People Like Us: Adam

In the beginning, God created the heavens and the earth. The earth was formless and void, but the Spirit of God was hovering over the waters.

Right here we get a picture of God who seeks to be intimately connected with his creation by remaining close. For God it was, and still is, all about relationships and being involved personally with the created order.

Unlike the gods of other faiths, YHWH is the God who “comes down” and is personally involved with creation out of love, not anger or a war, but to create something his image bearers, humanity, would be able to live in and enjoy. This is the picture of God we have right at the beginning of the scriptures, and also why the book of Genesis begins the way it does.

Genesis 1 sets the stage and shows how God has so much concern for what he creates that he sets everything up before he fills it. God made sure everything was needed for humanity and the plants/animals to survive and thrive in this world.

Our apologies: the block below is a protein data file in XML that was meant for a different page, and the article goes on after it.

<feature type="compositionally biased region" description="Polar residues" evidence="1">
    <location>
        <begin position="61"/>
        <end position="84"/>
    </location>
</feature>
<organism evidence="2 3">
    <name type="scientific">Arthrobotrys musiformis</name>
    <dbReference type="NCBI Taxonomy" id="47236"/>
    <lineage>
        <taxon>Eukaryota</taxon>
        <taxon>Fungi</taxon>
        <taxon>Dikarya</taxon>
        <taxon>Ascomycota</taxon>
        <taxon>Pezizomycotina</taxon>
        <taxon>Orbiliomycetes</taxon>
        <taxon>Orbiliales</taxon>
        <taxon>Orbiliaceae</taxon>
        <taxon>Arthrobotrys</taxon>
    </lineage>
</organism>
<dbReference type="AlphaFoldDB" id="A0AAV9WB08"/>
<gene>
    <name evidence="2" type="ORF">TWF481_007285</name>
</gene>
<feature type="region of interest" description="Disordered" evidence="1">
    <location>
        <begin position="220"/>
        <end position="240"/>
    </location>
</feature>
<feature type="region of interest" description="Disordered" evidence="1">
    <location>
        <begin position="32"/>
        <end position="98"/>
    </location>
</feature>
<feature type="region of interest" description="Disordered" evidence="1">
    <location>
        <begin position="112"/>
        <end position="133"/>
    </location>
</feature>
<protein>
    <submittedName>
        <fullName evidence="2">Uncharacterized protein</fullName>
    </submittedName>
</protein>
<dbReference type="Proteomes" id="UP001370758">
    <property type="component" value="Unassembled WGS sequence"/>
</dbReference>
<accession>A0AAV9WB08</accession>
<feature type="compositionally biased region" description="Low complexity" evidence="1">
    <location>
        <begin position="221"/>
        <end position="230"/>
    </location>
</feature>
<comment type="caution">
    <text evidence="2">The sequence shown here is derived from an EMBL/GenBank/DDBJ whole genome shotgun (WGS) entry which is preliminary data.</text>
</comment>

Genesis 2 shows the personal relationship between God and humanity. God not only created humanity but was personally involved in “hand forming” them. As a divine potter, God carefully and meticulously crafts and shapes the human and gives his breath, his life for the human to be able to live.

Remember last week, we began a series called “People Like Us.” We began with the question of “who are we trying to reach?” and also asked if we would be willing to worship with them in the same building. Today, we begin to look into the scriptures to give a snapshot of 5 people, who are just like us. The point and purpose of this series is to show us how humanity is all connected and more similar than we may want to admit. But, we never just end by talking about what people are capable of. Why? Because the point of the Bible is to show and tell who God is and what God’s purpose for humanity and all of creation is. So, we mainly focus on the hero of the Bible, God in flesh, Jesus Christ himself.